Nashville has experienced significant job growth, and with it came a dynamic, competitive housing market. Developers and designers of The Gupton, a recent residential project in a revitalized industrial zone near downtown Nashville, are using the site’s obstacles to create a unique, wellness-focused property.
Nashville’s boom was evident before the pandemic (overall job growth averaged 4% per year in the five years prior, according to Oxford Economics) and the region saw a 5.9% increase in employment from October 2021 to October 2022. As workers come to the city, new high-rise housing developments are trying to meet rapid demand. According to Apartmentdata.com, more than 15,000 units are under construction in the city, and more than 32,000 units are in the planning stages.
The Gupton project’s site includes several challenges that the design team is working to turn into benefits. For example, local zoning laws require all construction to be set back considerably from the street. This provided an opportunity to create attractive outdoor decks and extra green space surrounding the building.
The zoning for the site was for four-story buildings consisting of housing over a two-story garage structure. However, this was inadequate to meet the demand for the number of units. While the developer, Chartwell Residential, was hesitant to increase stories because of the added expense, the design team showed how to capitalize on the zoning constraints for the footprint and construct a 14-story tower that would ultimately pay for itself — even though it was more expensive to build from the outset. The increased height enhanced the green spaces added later, creating a “garden in the sky.”
Another example of constraints becoming assets was the water-quality requirements, which led to the creation of a green roof. The civil engineer had initially proposed placing the water-quality-management elements for stormwater runoff underground, but the site’s crowded urban infrastructure was limiting. The design team instead decided to add a green roof to accommodate the water quality system. The green roof required nine inches of soil depth to manage the water. This created green space, but the design team took it a step further to make it a usable amenity with benches, paths and play areas. They also had to navigate the HVAC and other required infrastructure.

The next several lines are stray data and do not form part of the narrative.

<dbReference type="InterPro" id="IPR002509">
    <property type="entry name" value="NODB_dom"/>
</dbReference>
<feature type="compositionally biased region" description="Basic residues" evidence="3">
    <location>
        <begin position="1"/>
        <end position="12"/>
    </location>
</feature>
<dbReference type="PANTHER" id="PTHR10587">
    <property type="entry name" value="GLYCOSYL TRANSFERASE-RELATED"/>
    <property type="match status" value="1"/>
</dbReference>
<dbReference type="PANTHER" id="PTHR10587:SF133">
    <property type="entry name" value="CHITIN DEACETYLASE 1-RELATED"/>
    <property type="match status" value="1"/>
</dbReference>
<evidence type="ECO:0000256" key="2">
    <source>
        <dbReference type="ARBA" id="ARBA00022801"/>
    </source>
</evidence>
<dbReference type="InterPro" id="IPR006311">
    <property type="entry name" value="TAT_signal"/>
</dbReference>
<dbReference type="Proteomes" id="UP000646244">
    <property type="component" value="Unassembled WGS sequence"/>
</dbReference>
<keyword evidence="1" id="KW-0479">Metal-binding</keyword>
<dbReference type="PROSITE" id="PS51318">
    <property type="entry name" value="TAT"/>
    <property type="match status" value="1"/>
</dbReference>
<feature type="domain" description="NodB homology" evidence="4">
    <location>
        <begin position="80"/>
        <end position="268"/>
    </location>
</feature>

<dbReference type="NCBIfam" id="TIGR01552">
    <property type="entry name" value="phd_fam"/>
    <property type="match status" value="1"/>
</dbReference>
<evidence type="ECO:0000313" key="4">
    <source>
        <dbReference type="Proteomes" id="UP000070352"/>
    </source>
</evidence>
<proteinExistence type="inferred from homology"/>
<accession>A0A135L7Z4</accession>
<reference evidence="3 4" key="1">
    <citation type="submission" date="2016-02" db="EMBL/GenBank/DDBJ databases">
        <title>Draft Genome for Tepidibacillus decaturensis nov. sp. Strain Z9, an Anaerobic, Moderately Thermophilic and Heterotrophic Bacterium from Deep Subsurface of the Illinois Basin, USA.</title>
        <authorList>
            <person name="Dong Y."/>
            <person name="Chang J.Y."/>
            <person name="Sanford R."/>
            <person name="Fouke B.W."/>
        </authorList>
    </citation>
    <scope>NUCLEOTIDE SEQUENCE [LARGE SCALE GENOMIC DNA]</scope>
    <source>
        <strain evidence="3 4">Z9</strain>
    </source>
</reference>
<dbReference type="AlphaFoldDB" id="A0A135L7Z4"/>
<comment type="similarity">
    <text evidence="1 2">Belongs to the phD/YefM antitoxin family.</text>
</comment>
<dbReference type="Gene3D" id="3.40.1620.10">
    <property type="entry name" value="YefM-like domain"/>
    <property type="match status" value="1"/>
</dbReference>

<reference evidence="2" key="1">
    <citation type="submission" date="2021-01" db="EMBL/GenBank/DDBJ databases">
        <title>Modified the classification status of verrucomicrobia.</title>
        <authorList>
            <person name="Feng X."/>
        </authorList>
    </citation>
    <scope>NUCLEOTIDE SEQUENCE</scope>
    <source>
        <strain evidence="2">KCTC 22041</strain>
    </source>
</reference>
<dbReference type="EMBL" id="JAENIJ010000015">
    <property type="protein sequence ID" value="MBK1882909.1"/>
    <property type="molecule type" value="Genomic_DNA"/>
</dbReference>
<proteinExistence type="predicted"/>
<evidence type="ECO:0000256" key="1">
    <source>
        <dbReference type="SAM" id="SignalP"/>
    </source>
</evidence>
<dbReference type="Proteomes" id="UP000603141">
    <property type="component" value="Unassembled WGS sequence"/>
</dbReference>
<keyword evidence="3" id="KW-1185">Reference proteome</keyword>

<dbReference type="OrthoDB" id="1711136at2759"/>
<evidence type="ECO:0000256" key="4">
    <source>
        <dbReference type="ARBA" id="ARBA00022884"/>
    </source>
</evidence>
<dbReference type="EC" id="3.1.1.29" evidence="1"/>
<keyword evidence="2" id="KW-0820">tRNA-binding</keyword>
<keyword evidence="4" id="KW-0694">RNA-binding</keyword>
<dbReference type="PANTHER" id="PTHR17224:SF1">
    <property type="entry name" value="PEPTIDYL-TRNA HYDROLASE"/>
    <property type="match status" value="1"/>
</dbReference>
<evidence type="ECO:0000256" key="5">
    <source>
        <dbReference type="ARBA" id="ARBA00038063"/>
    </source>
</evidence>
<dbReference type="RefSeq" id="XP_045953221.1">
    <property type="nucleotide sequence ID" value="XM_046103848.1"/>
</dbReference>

The result was a graceful hanging garden, combining efficiency with aesthetic appeal. The hanging garden and sod treatment were defining characteristics of the design, but the project also has an excellent overall amenity package, including a club room opening onto a garden on the green roof and a 12th-floor pool overlooking the green roof garden on the sixth floor. The top three levels are luxury penthouse units. Because the team pushed past the requirements with creative solutions, the result was a beautiful space that should attract tenants and provide greater ROI for developers.
While private and semi-public green spaces on elevated decks are uncommon for a high rise, the approach is gaining popularity, especially after pandemic quarantines kept apartment dwellers indoors. The architectural design trend integrating living plants speaks to a broader theme of wellness and appeals to a wide range of potential tenants.
This mindset change goes beyond simply responding to the cultural shifts brought on by the pandemic. It speaks to a wellness-focused lifestyle that has been gaining in popularity. People understand the positive physical and mental health effects of spending time outdoors and being part of a community.
For architects, designers and developers, the key to optimizing these types of amenities is three-fold: seeing opportunity in constraints, asking the right questions, and moving through the iterative process of refining solutions to each challenge as it arises. This approach will eventually result in amenities and features as unique as the character of the site itself.
Carl M. Malcolm is president of JHP Architecture/Urban Design in Dallas.